As interest rates continue to rise and competition in the wireless industry heats up, Verizon Communications (VZ) has resurrected talks to buy Vodafone’s (VOD) stake in Verizon Wireless for up to $130 billion.
A mega deal would represent one of the largest transactions in recent years and achieve one of Verizon’s long-standing goals: to take full control of its lucrative Verizon Wireless joint venture, which the U.K.’s Vodafone currently owns 45% of.
In a statement, Vodafone confirmed it is in talks to sell its stake in Verizon Wireless but added there is “no certainty that an agreement will be reached.”
While the two companies previously disagreed over how much to value Verizon Wireless at, talks have resumed in recent weeks to the point that Verizon has been in talks with banks over borrowing $50 billion to fund the cash part of a potential cash-and-stock deal, The Wall Street Journal reported.
Earlier reports indicated Verizon was willing to pay about $100 billion for the joint venture, while Vodafone was hoping the stake would fetch around $130 billion.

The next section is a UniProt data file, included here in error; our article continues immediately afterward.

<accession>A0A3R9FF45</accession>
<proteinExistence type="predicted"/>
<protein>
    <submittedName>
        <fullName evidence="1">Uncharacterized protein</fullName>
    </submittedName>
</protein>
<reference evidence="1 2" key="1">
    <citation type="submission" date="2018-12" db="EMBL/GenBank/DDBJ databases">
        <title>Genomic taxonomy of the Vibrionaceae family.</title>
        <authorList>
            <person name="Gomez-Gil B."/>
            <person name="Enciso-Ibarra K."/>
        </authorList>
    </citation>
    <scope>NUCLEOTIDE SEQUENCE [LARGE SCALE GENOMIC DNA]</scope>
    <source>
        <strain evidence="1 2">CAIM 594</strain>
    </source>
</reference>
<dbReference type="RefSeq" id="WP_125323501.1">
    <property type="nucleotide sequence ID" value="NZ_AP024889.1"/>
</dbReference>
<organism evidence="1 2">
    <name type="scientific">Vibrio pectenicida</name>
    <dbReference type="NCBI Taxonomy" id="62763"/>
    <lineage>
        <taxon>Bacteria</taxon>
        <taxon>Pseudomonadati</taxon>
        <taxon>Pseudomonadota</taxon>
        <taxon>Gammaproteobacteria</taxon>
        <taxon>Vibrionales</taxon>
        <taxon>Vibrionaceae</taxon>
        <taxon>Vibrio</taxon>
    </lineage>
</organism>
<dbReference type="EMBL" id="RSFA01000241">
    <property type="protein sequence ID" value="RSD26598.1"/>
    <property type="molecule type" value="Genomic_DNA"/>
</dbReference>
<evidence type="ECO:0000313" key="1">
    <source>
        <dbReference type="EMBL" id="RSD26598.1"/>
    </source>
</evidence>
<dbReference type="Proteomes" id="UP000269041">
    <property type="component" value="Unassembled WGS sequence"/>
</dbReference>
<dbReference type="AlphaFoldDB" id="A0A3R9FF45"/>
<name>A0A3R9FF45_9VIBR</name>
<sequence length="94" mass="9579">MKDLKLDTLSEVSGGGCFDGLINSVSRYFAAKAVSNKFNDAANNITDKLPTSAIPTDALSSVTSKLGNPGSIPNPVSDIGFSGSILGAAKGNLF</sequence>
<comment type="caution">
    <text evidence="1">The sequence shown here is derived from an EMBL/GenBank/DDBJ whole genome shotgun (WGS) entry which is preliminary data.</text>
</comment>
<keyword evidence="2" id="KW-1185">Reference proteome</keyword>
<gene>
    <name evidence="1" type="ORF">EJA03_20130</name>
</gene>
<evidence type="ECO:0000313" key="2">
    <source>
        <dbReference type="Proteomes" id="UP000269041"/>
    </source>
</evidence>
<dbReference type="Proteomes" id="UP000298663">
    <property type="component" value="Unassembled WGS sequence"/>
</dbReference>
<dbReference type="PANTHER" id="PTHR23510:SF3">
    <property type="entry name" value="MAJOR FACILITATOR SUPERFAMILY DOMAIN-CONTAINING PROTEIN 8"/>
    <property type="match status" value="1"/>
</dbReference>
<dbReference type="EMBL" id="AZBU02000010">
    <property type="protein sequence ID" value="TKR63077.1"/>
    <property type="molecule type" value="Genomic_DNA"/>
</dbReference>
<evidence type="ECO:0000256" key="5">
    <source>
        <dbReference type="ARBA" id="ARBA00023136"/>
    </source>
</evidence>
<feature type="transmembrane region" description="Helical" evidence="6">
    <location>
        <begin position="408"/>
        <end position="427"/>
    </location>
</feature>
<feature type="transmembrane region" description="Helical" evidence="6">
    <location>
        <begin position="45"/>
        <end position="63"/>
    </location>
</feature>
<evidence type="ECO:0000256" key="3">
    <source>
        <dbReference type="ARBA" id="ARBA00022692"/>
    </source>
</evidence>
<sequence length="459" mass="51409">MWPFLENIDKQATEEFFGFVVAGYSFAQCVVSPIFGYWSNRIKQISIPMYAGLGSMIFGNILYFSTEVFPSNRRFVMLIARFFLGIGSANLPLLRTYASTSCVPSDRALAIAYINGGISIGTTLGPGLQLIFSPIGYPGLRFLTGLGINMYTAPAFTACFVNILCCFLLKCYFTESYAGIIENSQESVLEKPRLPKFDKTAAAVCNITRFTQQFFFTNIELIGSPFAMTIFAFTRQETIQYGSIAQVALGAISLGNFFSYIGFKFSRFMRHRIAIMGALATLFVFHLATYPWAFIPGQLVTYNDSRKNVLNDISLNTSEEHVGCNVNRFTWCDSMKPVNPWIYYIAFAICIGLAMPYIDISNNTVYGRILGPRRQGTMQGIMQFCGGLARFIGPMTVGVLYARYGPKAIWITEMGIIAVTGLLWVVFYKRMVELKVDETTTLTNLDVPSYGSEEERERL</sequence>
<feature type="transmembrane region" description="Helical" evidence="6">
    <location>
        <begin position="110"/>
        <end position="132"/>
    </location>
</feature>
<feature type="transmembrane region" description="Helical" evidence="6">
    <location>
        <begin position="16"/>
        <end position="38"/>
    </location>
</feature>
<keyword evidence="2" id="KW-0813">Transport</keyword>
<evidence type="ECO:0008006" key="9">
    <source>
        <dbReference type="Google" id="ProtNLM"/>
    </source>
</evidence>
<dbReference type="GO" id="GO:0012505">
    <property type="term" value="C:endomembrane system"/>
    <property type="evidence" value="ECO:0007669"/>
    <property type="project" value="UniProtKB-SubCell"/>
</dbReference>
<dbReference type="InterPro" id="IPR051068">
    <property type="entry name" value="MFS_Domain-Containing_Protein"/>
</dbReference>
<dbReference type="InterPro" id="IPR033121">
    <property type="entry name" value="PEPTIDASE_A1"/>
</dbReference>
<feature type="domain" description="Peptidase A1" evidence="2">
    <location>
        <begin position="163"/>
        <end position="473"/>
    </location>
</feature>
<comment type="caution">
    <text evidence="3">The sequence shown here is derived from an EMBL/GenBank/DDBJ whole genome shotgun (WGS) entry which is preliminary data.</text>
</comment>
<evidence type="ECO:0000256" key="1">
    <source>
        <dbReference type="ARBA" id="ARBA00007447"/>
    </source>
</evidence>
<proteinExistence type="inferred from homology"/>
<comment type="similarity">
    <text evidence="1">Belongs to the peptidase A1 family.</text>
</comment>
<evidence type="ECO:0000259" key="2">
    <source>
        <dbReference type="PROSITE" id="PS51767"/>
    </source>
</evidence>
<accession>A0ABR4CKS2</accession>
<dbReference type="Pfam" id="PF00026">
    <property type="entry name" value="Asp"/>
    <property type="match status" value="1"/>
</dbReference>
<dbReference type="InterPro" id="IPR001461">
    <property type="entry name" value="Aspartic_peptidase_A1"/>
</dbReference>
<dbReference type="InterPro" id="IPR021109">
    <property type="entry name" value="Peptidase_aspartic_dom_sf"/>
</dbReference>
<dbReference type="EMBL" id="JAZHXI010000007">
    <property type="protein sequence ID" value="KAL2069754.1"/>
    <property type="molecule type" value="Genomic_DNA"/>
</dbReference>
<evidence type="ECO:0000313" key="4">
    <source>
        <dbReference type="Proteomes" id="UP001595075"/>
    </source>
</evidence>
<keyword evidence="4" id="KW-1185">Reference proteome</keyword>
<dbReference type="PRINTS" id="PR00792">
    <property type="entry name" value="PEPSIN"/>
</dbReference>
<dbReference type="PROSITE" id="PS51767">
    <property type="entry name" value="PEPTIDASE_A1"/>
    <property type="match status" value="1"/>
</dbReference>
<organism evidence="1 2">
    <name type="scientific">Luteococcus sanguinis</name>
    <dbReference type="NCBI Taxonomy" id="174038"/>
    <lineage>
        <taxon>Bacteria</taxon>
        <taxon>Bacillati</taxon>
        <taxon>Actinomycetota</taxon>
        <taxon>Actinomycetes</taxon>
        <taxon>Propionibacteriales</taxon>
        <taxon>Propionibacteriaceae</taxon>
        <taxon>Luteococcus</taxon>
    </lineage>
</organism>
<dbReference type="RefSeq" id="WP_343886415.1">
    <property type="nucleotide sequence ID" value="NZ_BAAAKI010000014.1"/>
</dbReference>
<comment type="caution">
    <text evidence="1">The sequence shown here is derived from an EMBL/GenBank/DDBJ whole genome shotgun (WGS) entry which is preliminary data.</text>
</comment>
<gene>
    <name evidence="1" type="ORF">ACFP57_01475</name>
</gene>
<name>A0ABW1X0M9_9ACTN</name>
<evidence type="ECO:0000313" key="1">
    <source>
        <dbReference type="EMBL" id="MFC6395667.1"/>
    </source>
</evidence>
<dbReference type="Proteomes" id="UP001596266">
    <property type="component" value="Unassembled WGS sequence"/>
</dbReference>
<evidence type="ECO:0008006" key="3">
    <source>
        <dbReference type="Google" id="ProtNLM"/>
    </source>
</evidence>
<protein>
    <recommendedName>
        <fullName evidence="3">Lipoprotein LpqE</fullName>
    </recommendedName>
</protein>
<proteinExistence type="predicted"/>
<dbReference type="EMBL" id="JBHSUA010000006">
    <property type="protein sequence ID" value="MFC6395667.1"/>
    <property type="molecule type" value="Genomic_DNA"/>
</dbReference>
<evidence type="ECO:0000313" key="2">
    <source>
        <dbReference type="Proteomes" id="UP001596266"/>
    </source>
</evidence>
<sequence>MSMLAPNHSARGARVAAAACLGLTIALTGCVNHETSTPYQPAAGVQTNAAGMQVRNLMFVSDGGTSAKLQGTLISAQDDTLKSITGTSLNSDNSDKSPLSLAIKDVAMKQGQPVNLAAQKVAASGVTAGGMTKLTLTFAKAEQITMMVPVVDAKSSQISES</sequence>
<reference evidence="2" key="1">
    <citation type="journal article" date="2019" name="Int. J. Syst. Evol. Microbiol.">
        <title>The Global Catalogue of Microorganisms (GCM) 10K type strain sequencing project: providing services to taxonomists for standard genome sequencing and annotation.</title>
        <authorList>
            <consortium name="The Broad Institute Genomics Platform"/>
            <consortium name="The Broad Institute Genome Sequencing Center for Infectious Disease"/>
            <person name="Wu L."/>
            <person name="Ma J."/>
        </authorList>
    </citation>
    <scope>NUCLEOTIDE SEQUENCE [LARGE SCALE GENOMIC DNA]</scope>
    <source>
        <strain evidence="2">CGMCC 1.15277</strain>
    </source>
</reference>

It’s not clear if Verizon has pitched a specific proposal nor if the disagreement on price has been narrowed, the paper reported.
According to Bloomberg News, a deal could be announced as soon as September 2, with Verizon agreeing to pay about $130 billion and sell its 23% stake in Vodafone Italia back to Vodafone for about $5.3 billion.
New York-based Verizon declined to comment on the report.
Wall Street largely cheered the news, lifting Verizon's shares 4.38% to $48.60, while Vodafone soared 8.43% to $31.89.
On the other hand, the looming financing burden weighed on the cost to insure Verizon's debt. The company's five-year credit default swaps widened around 20%, according to Markit.
The timing of the resurrected deal talks suggests Verizon is watching the turbulent bond markets, where soaring rates threaten to make the financing part of the mega transaction more expensive through added interest costs.
Likewise, smaller rivals in the U.S. wireless industry continue to set their sights on leaders AT&T (T) and Verizon Wireless.
Sprint (S), the No. 3 player, has more cash to spend after agreeing to a sale of a majority stake to Japan’s SoftBank for $21.6 billion.
Likewise, T-Mobile US (TMUS) revealed earlier this month it landed 1.1 million new customers in the second quarter, displaying the benefits of its decision to combine with smaller discount provider MetroPCS.